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quote:Originally posted by chrisThanks Eth.I'm not sure I agree with your point about water. Red is strongly absorbed / scattered by water, blues and greens much less-so. That's why blood from cuts (or even shark attacks) looks a bizarre dark colour underwater. So ideally, by your argument, aquatic plants should absorb green and reject red wavelengths.Chris"I never forget a face, but in your case I'll make an exception" - Groucho Marx
quote:Originally posted by daveshortsSeaweed of course uses a different reddey version of chlorphyl, which must mean that it absorbs the blues and greens which travel through water the best, which makes sense. All the green sea plants are based quite shallow, so I suppose that green chlorophyl must have some advantage if you get the whole spectrum, but I don't know what.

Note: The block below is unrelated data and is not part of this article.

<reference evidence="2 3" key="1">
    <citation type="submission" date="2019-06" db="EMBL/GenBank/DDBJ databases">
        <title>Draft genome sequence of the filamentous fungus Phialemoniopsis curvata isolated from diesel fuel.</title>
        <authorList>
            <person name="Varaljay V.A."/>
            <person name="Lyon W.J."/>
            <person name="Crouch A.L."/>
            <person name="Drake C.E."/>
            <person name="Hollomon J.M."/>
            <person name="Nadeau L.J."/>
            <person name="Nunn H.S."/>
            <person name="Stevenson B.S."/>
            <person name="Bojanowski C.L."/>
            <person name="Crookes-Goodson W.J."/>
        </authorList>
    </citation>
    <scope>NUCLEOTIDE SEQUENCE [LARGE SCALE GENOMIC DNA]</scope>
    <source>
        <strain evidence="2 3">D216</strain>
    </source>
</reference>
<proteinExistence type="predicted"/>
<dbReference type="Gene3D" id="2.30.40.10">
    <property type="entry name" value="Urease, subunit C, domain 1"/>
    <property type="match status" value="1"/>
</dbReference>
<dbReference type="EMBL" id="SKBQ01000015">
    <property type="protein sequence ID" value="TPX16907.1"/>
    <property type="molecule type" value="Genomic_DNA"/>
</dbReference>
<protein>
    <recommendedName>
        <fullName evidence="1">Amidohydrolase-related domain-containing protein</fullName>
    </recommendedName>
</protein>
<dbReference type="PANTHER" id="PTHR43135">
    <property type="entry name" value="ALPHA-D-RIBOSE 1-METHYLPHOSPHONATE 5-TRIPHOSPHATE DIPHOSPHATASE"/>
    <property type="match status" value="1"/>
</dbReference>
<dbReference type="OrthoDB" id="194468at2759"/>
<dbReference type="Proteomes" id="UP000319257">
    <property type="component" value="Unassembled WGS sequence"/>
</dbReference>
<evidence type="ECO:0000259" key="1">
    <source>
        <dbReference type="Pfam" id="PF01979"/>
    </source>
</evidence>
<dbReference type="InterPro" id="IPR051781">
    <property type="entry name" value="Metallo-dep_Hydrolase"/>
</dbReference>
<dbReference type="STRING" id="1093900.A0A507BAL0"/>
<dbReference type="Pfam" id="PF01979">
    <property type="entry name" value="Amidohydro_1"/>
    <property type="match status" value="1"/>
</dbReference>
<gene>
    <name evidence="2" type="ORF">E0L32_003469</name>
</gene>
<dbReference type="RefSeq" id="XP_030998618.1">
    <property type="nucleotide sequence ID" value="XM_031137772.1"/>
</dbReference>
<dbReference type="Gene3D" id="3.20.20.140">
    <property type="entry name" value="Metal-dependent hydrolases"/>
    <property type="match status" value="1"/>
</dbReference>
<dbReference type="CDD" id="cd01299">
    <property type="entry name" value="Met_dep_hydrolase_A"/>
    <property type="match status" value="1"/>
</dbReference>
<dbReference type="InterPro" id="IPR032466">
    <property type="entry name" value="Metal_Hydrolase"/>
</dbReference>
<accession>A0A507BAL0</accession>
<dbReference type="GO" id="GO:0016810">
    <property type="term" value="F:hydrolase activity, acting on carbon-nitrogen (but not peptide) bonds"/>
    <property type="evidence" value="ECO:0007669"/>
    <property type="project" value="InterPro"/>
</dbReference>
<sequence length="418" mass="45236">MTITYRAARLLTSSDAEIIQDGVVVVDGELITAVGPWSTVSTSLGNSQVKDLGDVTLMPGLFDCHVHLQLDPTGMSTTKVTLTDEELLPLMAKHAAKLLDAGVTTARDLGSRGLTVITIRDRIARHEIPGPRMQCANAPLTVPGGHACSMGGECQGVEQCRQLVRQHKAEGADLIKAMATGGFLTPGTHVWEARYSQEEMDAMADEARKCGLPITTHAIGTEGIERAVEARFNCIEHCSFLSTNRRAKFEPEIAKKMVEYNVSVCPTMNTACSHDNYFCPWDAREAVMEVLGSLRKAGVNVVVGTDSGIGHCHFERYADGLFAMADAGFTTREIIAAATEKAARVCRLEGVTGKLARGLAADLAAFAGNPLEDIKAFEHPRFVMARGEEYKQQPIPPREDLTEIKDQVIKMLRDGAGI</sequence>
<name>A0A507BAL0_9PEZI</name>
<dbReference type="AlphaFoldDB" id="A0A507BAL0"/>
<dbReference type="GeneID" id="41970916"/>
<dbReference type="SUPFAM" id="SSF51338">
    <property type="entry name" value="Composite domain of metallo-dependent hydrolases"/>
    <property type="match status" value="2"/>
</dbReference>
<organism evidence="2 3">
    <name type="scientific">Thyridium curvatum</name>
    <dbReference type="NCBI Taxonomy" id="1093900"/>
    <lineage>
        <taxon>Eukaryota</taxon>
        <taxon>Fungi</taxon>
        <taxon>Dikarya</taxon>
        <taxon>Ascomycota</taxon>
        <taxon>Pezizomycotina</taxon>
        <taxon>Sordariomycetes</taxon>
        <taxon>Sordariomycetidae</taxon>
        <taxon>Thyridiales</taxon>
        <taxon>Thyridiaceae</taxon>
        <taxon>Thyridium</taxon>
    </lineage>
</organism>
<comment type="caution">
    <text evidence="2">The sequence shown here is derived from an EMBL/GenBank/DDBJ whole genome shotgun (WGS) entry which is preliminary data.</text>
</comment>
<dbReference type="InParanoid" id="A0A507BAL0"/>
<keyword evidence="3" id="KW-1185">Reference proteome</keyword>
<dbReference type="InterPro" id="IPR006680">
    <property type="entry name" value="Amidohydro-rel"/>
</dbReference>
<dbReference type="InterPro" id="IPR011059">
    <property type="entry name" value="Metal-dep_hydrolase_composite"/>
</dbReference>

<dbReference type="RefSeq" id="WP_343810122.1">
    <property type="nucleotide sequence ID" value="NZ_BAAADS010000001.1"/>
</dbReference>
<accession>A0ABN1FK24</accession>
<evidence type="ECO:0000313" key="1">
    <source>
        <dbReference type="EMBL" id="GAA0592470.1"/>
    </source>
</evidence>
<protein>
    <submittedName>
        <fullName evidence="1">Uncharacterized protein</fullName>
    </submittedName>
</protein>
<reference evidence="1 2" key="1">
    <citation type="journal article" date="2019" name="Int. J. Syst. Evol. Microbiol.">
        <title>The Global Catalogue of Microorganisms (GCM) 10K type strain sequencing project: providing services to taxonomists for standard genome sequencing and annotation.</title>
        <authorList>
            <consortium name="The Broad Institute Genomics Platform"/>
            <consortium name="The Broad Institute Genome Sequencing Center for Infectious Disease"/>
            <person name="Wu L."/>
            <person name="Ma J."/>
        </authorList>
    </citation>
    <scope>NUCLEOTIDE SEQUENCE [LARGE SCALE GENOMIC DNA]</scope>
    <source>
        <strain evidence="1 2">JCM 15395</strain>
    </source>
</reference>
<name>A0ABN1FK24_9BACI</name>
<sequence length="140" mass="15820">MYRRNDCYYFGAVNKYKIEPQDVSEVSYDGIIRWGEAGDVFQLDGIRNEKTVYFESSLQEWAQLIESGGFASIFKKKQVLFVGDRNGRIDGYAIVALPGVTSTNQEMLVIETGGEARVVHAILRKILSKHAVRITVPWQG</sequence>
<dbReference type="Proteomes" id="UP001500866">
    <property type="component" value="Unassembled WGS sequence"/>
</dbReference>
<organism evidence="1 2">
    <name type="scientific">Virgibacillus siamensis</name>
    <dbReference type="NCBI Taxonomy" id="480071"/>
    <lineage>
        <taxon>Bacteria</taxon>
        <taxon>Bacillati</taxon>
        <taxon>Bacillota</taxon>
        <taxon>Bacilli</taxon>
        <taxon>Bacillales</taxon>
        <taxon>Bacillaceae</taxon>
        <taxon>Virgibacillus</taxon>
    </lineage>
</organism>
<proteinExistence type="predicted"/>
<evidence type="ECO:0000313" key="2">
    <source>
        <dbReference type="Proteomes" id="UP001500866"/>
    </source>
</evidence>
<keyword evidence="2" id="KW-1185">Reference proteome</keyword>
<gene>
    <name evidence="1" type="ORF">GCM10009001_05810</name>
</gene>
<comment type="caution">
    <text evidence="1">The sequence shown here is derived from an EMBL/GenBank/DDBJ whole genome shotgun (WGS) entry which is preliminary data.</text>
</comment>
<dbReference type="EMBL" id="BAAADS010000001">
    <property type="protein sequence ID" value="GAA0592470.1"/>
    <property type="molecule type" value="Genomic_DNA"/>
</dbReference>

quote:Originally posted by chrisI have just received an email from Dirk at Stanford in the US.His question really intrigued me because I can't answer it. Maybe someone here can help me?Here it is:"I have a simple question that's been bothering me for a while. Why are most plants green? Sure, it's because chlophyll rejects green, but why does it? The green part of the solar spectrum is the most intense. It seems like a waste to reject it."Chris